The Nominees: 'Brokeback Mountain'

This promotional photo provided by Focus Features shows actors Heath Ledger, left, and Jake Gyllenhaal in a scene from director Ang Lee's "Brokeback Mountain." Focus Features

"Brokeback Mountain" is up for eight Oscars, leading the field of nominees: Best Picture (which would go to producers Diana Ossana and James Schamus), Best Director (Ang Lee), Best Actor (Heather Ledger), Best Supporting Actress (Michelle Williams), Best Supporting Actor (Jake Gyllenhaal), Best Adapted Screenplay (Larry McMurtry and Diana Ossana), Cinematography (Rodrigo Pietro) and Original Score (Gustavo Santaolalla).

The film stars Heath Ledger and Jake Gyllenhaal as Western roughnecks who share a summer of love while tending sheep in the 1960s, then carry on a lifelong romance they conceal from their families. Williams co-stars as Ledger's wife, who overlooks her husband's affair to try to hold her family together.

"Brokeback Mountain" is based on a short story by E. Annie Proulx. It was first spotted in The New Yorker by Diana Ossana, who co-wrote the screenplay with Larry McMurtry and also co-produced the film. Director Ang Lee already has won many other awards for his work on the film, including the Golden Globe and the trophy from the Directors Guild of America.

More from CBSNews.com on "Brokeback Mountain" and on the Oscars ...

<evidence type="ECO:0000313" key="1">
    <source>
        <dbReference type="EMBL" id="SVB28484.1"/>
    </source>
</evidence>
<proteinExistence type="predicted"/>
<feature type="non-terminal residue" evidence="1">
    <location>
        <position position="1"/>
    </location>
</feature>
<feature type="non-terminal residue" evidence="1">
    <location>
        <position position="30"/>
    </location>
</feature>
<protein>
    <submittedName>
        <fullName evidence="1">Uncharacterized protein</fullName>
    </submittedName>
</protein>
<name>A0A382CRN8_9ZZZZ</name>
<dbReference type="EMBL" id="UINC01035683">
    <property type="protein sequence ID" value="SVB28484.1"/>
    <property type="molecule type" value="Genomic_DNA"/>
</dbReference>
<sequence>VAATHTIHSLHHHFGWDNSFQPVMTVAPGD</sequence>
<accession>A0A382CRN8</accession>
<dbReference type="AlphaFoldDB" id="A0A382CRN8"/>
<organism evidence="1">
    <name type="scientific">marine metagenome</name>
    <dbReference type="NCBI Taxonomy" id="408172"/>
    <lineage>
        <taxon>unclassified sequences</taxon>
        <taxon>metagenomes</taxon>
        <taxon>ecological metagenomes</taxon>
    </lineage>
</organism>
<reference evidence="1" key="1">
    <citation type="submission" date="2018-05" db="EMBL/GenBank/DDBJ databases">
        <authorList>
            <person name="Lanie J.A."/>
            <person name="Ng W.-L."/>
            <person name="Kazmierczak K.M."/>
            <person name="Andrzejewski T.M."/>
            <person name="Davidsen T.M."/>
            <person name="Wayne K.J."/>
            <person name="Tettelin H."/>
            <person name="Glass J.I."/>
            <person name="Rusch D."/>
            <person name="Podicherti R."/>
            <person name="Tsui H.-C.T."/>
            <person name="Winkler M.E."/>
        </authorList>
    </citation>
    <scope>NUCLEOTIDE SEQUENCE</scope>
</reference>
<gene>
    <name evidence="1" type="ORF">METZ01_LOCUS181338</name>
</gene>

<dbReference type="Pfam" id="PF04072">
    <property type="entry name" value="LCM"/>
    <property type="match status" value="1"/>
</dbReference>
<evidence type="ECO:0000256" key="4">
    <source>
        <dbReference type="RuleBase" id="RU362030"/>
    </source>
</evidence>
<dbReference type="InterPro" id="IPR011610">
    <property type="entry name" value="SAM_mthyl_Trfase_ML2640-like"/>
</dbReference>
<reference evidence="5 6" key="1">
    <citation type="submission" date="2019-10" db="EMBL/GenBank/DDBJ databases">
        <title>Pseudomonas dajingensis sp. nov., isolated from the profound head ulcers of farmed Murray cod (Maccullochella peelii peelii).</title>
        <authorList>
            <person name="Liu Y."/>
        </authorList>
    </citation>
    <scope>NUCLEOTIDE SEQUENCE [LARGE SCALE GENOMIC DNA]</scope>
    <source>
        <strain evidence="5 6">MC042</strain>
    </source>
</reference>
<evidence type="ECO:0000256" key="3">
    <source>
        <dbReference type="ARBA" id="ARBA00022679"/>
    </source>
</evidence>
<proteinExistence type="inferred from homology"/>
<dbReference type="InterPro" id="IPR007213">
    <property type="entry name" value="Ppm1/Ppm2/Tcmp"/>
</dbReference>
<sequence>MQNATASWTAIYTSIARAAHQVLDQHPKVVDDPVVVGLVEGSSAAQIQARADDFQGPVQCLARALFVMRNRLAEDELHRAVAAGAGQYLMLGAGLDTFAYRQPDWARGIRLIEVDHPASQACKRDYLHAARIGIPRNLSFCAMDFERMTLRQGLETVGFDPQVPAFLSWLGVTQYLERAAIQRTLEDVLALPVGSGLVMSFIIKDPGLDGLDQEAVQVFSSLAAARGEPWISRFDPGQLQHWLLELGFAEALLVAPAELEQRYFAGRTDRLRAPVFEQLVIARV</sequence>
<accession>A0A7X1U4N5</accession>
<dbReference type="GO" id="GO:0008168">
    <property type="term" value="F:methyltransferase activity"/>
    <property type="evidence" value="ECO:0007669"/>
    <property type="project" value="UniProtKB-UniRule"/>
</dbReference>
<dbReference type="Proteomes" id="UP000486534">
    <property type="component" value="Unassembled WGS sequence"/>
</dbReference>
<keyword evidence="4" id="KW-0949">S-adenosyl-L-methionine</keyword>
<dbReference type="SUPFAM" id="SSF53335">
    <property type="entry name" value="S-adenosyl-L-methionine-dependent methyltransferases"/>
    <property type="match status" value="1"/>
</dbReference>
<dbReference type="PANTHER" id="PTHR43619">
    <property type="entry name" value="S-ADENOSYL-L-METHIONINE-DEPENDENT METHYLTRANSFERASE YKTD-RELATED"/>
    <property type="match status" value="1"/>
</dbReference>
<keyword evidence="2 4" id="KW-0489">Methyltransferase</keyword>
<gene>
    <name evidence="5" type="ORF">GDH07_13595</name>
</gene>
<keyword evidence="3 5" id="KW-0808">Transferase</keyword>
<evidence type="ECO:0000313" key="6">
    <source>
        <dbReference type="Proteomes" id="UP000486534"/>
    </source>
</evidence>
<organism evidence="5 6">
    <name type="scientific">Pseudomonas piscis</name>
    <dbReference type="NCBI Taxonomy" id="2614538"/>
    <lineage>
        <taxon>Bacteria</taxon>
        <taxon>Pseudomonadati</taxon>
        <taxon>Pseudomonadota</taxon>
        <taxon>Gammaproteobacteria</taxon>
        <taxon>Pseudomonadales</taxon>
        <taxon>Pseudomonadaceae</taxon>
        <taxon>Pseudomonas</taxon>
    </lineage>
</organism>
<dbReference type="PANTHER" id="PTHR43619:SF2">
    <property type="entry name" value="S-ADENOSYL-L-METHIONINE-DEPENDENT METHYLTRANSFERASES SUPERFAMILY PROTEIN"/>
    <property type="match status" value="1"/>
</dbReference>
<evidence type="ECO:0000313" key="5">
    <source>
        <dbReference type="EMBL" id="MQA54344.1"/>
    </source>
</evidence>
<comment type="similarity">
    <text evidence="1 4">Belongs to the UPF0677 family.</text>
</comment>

• See photo menu for pictures of the premiere of "Brokeback Mountain" on the East and West coasts.
  • See photo essay for more pictures of Heath Ledger.
  • See photo essay for more pictures of Jake Gyllenhaal.
  • See photo essay for more pictures of Michelle Williams.
  • See photo essay for some photos of Ang Lee and his cast at the Directors Guild awards ceremony.
  • See Turning The West Upside Down for a CBS News Sunday Morning report about the movie's screenwriters.
  • Find out about all the nominees in the Academy Awards special report.


  • On CBS News Sunday Morning, correspondent Rita Braver reported that everyone connected with the film insists that it is much more than an iconoclastic depiction of love between two cowboys.

    "It doesn't present any kind of agenda, any politics at all, one way or the other at all," McMurtry says. "It just says life is not for sissies."

    He elaborates, saying, "Ya know, you need strength. Love is not easy. If you find it, it's not easy. If you don't find it, it's not easy. It's not easy if you find it, but it doesn't work out, it merely says, the strong survive, but not everybody is the strong and many people don't."
    • Ellen Crean

    Comments

    CBSN Live

    pop-out
    Live Video

    Watch CBSN Live

    Watch CBS News anytime, anywhere with the new 24/7 digital news network. Stream CBSN live or on demand for FREE on your TV, computer, tablet, or smartphone.